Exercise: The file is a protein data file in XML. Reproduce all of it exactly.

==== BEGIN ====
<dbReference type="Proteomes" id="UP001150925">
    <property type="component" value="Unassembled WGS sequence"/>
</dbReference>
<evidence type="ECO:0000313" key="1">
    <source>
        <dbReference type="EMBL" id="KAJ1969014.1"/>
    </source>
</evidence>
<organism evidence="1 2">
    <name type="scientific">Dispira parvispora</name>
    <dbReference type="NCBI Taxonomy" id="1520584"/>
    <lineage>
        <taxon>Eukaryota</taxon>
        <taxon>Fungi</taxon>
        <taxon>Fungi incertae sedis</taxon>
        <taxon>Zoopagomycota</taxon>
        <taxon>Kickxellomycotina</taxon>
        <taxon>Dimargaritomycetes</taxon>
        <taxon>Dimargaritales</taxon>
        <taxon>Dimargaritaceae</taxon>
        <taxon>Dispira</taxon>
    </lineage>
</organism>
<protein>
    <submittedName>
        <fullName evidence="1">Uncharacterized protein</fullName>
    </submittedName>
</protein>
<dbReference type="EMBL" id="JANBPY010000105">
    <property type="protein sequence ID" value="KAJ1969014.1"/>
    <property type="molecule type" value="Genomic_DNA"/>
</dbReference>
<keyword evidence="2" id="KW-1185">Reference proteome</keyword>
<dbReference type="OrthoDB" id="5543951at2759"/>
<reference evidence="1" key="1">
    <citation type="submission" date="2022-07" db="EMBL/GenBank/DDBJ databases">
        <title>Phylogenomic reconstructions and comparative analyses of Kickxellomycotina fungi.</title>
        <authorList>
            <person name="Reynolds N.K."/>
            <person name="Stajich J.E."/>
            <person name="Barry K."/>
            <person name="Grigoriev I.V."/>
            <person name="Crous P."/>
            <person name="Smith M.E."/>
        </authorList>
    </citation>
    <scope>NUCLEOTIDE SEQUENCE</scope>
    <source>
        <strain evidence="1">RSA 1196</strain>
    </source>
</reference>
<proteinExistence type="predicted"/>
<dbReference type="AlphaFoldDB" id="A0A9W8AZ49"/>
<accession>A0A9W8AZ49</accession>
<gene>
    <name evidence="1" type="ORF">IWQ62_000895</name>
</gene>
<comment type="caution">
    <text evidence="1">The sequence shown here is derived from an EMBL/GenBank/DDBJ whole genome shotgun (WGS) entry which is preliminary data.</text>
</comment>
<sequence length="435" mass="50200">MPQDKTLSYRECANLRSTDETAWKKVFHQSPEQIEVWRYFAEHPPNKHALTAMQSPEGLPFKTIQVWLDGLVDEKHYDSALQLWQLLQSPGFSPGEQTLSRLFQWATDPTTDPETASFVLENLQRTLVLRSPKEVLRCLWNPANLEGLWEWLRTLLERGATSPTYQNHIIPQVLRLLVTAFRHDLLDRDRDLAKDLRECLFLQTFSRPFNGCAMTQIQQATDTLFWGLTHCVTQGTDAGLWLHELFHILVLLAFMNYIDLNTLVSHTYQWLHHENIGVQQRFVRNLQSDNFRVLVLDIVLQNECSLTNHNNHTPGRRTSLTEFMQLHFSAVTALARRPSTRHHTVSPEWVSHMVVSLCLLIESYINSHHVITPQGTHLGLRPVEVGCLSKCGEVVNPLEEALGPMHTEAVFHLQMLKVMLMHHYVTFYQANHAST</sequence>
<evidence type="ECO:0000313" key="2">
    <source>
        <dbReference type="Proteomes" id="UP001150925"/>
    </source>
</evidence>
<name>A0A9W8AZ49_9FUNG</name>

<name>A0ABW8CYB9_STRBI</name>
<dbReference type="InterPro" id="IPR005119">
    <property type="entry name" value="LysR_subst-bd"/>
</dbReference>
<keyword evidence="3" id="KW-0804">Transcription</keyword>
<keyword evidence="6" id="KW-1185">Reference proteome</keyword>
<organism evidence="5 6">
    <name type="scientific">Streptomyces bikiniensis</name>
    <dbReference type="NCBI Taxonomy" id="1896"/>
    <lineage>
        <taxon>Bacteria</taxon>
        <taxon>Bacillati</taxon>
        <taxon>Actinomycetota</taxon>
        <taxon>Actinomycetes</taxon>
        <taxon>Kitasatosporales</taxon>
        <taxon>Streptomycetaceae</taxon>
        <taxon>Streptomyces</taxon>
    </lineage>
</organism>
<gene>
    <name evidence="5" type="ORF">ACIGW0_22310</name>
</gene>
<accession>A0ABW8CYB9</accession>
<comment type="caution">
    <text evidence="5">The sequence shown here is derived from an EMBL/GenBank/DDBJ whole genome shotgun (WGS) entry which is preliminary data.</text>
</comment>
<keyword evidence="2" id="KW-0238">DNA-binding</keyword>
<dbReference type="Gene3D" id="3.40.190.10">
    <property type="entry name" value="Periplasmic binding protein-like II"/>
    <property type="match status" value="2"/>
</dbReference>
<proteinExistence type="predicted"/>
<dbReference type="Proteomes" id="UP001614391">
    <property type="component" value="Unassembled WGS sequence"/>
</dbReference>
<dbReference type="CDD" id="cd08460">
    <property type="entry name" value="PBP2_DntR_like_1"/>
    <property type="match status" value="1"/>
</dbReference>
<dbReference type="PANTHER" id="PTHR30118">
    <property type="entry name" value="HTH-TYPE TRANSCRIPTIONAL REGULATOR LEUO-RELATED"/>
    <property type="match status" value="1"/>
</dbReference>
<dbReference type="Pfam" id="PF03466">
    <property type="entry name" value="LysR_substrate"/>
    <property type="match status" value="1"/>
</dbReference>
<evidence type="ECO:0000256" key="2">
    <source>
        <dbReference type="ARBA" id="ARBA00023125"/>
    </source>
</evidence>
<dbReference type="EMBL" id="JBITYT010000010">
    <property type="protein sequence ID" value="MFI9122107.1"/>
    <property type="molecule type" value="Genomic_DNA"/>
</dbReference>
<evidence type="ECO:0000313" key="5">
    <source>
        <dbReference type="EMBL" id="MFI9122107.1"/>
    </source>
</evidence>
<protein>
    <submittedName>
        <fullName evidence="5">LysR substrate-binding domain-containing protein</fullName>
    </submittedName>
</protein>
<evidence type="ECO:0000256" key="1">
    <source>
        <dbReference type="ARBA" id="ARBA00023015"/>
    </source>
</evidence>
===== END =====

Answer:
<dbReference type="Proteomes" id="UP001150925">
    <property type="component" value="Unassembled WGS sequence"/>
</dbReference>
<evidence type="ECO:0000313" key="1">
    <source>
        <dbReference type="EMBL" id="KAJ1969014.1"/>
    </source>
</evidence>
<organism evidence="1 2">
    <name type="scientific">Dispira parvispora</name>
    <dbReference type="NCBI Taxonomy" id="1520584"/>
    <lineage>
        <taxon>Eukaryota</taxon>
        <taxon>Fungi</taxon>
        <taxon>Fungi incertae sedis</taxon>
        <taxon>Zoopagomycota</taxon>
        <taxon>Kickxellomycotina</taxon>
        <taxon>Dimargaritomycetes</taxon>
        <taxon>Dimargaritales</taxon>
        <taxon>Dimargaritaceae</taxon>
        <taxon>Dispira</taxon>
    </lineage>
</organism>
<protein>
    <submittedName>
        <fullName evidence="1">Uncharacterized protein</fullName>
    </submittedName>
</protein>
<dbReference type="EMBL" id="JANBPY010000105">
    <property type="protein sequence ID" value="KAJ1969014.1"/>
    <property type="molecule type" value="Genomic_DNA"/>
</dbReference>
<keyword evidence="2" id="KW-1185">Reference proteome</keyword>
<dbReference type="OrthoDB" id="5543951at2759"/>
<reference evidence="1" key="1">
    <citation type="submission" date="2022-07" db="EMBL/GenBank/DDBJ databases">
        <title>Phylogenomic reconstructions and comparative analyses of Kickxellomycotina fungi.</title>
        <authorList>
            <person name="Reynolds N.K."/>
            <person name="Stajich J.E."/>
            <person name="Barry K."/>
            <person name="Grigoriev I.V."/>
            <person name="Crous P."/>
            <person name="Smith M.E."/>
        </authorList>
    </citation>
    <scope>NUCLEOTIDE SEQUENCE</scope>
    <source>
        <strain evidence="1">RSA 1196</strain>
    </source>
</reference>
<proteinExistence type="predicted"/>
<dbReference type="AlphaFoldDB" id="A0A9W8AZ49"/>
<accession>A0A9W8AZ49</accession>
<gene>
    <name evidence="1" type="ORF">IWQ62_000895</name>
</gene>
<comment type="caution">
    <text evidence="1">The sequence shown here is derived from an EMBL/GenBank/DDBJ whole genome shotgun (WGS) entry which is preliminary data.</text>
</comment>
<sequence length="435" mass="50200">MPQDKTLSYRECANLRSTDETAWKKVFHQSPEQIEVWRYFAEHPPNKHALTAMQSPEGLPFKTIQVWLDGLVDEKHYDSALQLWQLLQSPGFSPGEQTLSRLFQWATDPTTDPETASFVLENLQRTLVLRSPKEVLRCLWNPANLEGLWEWLRTLLERGATSPTYQNHIIPQVLRLLVTAFRHDLLDRDRDLAKDLRECLFLQTFSRPFNGCAMTQIQQATDTLFWGLTHCVTQGTDAGLWLHELFHILVLLAFMNYIDLNTLVSHTYQWLHHENIGVQQRFVRNLQSDNFRVLVLDIVLQNECSLTNHNNHTPGRRTSLTEFMQLHFSAVTALARRPSTRHHTVSPEWVSHMVVSLCLLIESYINSHHVITPQGTHLGLRPVEVGCLSKCGEVVNPLEEALGPMHTEAVFHLQMLKVMLMHHYVTFYQANHAST</sequence>
<evidence type="ECO:0000313" key="2">
    <source>
        <dbReference type="Proteomes" id="UP001150925"/>
    </source>
</evidence>
<name>A0A9W8AZ49_9FUNG</name>

<name>A0ABW8CYB9_STRBI</name>
<dbReference type="InterPro" id="IPR005119">
    <property type="entry name" value="LysR_subst-bd"/>
</dbReference>
<keyword evidence="3" id="KW-0804">Transcription</keyword>
<keyword evidence="6" id="KW-1185">Reference proteome</keyword>
<organism evidence="5 6">
    <name type="scientific">Streptomyces bikiniensis</name>
    <dbReference type="NCBI Taxonomy" id="1896"/>
    <lineage>
        <taxon>Bacteria</taxon>
        <taxon>Bacillati</taxon>
        <taxon>Actinomycetota</taxon>
        <taxon>Actinomycetes</taxon>
        <taxon>Kitasatosporales</taxon>
        <taxon>Streptomycetaceae</taxon>
        <taxon>Streptomyces</taxon>
    </lineage>
</organism>
<gene>
    <name evidence="5" type="ORF">ACIGW0_22310</name>
</gene>
<accession>A0ABW8CYB9</accession>
<comment type="caution">
    <text evidence="5">The sequence shown here is derived from an EMBL/GenBank/DDBJ whole genome shotgun (WGS) entry which is preliminary data.</text>
</comment>
<keyword evidence="2" id="KW-0238">DNA-binding</keyword>
<dbReference type="Gene3D" id="3.40.190.10">
    <property type="entry name" value="Periplasmic binding protein-like II"/>
    <property type="match status" value="2"/>
</dbReference>
<proteinExistence type="predicted"/>
<dbReference type="Proteomes" id="UP001614391">
    <property type="component" value="Unassembled WGS sequence"/>
</dbReference>
<dbReference type="CDD" id="cd08460">
    <property type="entry name" value="PBP2_DntR_like_1"/>
    <property type="match status" value="1"/>
</dbReference>
<dbReference type="PANTHER" id="PTHR30118">
    <property type="entry name" value="HTH-TYPE TRANSCRIPTIONAL REGULATOR LEUO-RELATED"/>
    <property type="match status" value="1"/>
</dbReference>
<dbReference type="Pfam" id="PF03466">
    <property type="entry name" value="LysR_substrate"/>
    <property type="match status" value="1"/>
</dbReference>
<evidence type="ECO:0000256" key="2">
    <source>
        <dbReference type="ARBA" id="ARBA00023125"/>
    </source>
</evidence>
<dbReference type="EMBL" id="JBITYT010000010">
    <property type="protein sequence ID" value="MFI9122107.1"/>
    <property type="molecule type" value="Genomic_DNA"/>
</dbReference>
<evidence type="ECO:0000313" key="5">
    <source>
        <dbReference type="EMBL" id="MFI9122107.1"/>
    </source>
</evidence>
<protein>
    <submittedName>
        <fullName evidence="5">LysR substrate-binding domain-containing protein</fullName>
    </submittedName>
</protein>
<evidence type="ECO:0000256" key="1">
    <source>
        <dbReference type="ARBA" id="ARBA00023015"/>
    </source>
</evidence>